Betty Oppenheimer

Verfasser: Luise Aumüller, Luise Birkner

Header Familie Oppenheimer

Businesswoman in Lichtenfels

BildJewish Museum of Maryland
Sunday walk along the Main River in 1937: From left to right: Meta (fiancée of Ernst Oppenheimer), Betty, Alfred, Anni. This is the only photo we have of Betty.

Betty Malzer (1877-1942), daughter of Franziska Stern and Philipp Malzer of Sulzfeld (near Bad Königshofen im Grabfeld), married Nathan Oppenheimer in 1901, a merchant who ran a textile business in Königshofen. In 1904, they took over Betty's grandparents' textile business at Unteres Tor in Lichtenfels and moved here with their three children. After Nathan's early death in 1920, their son Alfred took over the business, but many sources show that Betty continued to be intensively involved.

BildJewish Museum of Maryland
Oppenheimer Store at Säumarkt
Oppenheimer Store at Bamberger Straße (2. f.l.).

In conflict with the Nazi party

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Betty Oppenheimer must have been a courageous woman. In 1933, when the Lichtenfels NSDAP agitated against one of her sons, (who probably had a relationship with a non-Jewish girl from Lichtenfels), Betty publicly confronted the NSDAP district management (“Kreisleitung”). The latter, however, blatantly and publicly swore violent revenge. Whether the early emigration of her son Max had anything to do with this affair, we cannot say for sure.

In 1938, Betty wrote a letter to the political police to get her son Alfred out of "protective custody". Here, too, she showed courage by contacting influential relatives in the U.S. (e.g., the governor of New York, Herbert Lehmann), a nephew of the Lehman Brothers for their help.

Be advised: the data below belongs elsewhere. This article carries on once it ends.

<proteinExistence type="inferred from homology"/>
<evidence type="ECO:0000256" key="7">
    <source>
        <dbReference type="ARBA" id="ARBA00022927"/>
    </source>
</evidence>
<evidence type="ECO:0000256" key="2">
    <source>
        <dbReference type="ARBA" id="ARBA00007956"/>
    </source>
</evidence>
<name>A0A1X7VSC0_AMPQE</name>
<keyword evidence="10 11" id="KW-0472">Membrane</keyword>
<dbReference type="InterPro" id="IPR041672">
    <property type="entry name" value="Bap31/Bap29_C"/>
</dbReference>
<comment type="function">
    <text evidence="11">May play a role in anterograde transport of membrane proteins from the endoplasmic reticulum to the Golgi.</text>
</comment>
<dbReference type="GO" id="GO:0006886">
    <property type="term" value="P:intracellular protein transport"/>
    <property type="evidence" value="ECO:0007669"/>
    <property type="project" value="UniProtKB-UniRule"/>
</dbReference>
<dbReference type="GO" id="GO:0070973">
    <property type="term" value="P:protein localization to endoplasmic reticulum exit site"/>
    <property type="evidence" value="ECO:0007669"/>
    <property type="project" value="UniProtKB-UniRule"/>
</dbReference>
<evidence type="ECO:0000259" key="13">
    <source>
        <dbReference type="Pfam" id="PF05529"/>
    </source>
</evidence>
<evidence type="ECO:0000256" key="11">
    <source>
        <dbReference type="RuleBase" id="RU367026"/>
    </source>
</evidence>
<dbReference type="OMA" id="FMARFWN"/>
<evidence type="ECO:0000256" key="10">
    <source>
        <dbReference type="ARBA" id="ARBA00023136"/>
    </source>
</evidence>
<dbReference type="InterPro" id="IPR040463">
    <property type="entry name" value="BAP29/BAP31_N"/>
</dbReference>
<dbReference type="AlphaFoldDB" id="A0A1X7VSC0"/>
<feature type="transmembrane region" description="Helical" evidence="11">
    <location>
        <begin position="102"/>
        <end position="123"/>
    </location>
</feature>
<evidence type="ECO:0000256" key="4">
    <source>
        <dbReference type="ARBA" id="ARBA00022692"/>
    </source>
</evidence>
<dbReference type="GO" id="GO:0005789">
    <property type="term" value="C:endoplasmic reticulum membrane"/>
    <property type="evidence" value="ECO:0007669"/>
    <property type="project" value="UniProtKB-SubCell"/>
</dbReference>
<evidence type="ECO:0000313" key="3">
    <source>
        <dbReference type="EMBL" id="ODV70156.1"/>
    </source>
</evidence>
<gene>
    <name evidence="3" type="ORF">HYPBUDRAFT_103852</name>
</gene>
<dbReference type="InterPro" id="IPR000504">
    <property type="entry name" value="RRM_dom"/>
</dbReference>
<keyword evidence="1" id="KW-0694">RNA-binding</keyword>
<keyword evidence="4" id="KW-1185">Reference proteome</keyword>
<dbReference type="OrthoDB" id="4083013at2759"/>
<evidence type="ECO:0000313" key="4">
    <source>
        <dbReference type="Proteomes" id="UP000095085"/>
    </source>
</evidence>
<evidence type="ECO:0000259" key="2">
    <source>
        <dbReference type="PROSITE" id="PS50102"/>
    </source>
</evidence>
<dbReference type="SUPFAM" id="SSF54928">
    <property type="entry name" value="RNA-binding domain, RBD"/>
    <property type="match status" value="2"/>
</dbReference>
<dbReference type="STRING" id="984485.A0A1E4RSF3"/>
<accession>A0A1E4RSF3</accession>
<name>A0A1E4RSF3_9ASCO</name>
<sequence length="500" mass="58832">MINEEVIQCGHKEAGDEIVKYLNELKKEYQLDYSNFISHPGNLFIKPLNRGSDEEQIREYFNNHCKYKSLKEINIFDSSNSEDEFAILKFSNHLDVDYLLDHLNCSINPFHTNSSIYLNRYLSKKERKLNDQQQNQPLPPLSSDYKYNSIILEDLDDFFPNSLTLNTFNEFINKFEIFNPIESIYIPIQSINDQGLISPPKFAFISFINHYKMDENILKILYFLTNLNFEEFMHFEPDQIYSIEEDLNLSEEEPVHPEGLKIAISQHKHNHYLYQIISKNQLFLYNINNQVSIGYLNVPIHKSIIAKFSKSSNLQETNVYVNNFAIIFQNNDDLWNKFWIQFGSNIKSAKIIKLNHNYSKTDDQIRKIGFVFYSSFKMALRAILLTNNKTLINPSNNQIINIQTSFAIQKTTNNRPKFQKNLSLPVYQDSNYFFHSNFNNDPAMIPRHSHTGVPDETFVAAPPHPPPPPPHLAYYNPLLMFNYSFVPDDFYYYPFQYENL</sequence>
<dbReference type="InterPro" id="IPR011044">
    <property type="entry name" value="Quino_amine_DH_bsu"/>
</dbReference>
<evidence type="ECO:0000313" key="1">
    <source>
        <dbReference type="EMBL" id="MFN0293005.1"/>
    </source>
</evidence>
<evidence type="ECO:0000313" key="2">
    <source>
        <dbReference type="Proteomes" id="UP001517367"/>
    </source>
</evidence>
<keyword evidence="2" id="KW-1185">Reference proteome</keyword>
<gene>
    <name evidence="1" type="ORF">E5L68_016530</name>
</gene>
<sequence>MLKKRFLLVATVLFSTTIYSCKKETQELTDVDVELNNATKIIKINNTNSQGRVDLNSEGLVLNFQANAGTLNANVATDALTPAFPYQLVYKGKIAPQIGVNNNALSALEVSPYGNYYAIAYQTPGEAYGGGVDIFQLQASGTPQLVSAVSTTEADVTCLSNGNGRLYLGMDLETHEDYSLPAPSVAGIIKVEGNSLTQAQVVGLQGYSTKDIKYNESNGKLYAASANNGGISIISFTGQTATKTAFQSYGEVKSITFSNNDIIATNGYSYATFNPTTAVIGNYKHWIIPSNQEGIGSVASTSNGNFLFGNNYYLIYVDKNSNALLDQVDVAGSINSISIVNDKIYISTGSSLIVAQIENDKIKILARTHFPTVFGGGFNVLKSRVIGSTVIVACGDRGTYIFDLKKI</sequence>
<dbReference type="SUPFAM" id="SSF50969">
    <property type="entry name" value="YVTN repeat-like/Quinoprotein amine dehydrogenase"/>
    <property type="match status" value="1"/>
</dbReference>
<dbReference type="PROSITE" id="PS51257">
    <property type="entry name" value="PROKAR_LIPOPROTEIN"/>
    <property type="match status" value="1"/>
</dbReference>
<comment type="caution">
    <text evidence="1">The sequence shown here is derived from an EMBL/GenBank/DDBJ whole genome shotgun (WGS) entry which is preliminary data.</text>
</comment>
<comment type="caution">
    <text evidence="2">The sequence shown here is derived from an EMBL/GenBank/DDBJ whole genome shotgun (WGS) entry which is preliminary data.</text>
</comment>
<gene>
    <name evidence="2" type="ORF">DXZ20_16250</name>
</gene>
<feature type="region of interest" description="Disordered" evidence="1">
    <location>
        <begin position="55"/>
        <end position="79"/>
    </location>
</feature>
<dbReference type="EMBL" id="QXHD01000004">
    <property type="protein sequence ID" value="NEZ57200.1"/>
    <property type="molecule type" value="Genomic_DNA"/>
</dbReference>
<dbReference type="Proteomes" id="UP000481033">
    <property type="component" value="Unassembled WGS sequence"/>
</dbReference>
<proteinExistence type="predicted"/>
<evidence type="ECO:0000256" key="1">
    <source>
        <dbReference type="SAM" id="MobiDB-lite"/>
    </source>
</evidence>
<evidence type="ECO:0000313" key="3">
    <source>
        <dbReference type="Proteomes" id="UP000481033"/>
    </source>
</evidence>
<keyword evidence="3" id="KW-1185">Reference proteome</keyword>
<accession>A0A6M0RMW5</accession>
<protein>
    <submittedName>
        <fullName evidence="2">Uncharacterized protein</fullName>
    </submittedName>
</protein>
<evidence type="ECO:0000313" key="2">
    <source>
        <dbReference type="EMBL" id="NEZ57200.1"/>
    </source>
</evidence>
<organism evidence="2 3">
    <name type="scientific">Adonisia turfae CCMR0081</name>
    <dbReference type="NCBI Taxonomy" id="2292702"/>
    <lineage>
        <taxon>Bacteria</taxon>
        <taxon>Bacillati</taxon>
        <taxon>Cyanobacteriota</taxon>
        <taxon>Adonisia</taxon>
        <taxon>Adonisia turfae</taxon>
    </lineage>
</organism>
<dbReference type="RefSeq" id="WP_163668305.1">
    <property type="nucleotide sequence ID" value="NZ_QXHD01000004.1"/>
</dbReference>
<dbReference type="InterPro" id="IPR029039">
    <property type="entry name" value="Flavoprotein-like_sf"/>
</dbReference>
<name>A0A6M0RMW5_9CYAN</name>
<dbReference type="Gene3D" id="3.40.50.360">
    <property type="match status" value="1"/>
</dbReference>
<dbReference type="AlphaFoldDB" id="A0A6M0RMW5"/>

1938 verfasste Betty einen Brief an die Politische Polizei, um ihren Sohn Alfred aus der „Schutzhaft“ zu bekommen; auch hier zeigte sie durchaus Mut, indem sie auf einflussreiche Verwandte in den USA hinwies, z.B. den Gouverneur von New York, Herbert Lehmann (einen Neffen der Lehman Brothers).



Advertisement of the NSDAP district management against the Oppenheimer family in the Lichtenfelser Tagblatt 30th of March1933, translation:

The Jewess Mrs. B. Oppenheimer, with genuine Jewish impudence, protests against her sons being insulted as morally indecent.
Admittedly, according to current Roman Jewish law, the prosecution of the Jew Oppenheimer accused of a moral crime had to be discontinued.
This law, which is still in force today, will soon have to give way to German law, under which such Jews will have to face severe and most severe punishment. Until such time as this German law comes into force, the Jewish boys who lust after German girls will promptly receive a beating which will teach them to behave in a decent manner. The German girls unworthy of the name, however, who do not consider themselves too good for the desires of the Jewish boys, will be listed on a "blackboard" which will be published in the press and by placard.

District leadership of the N.S.D.A.P. Lichtenfels.

A fatal mistake

In 1938, the family sold their possessions, gathered all their important documents for their departure and began packing their belongings. It is worth noting, that during this time, it was strictly forbidden for Jews to export any valuables. Nevertheless, Alfred tried to take some furs and jewelry (which he owned) by hiding the items in furniture which they were taking with them. Unfortunately, they were unsuccessful, and Betty was sentenced to one year in prison, Alfred and his wife to two years. After that, it was no longer possible to leave the country, Betty had to move into the Judenhaus in Lichtenfels and was taken to eastern Poland (Krasnystaw, Kraśniczyn Ghetto) on the DA49 deportation train in April 1942. She was murdered, probably in Sobibór on June 6, 1942.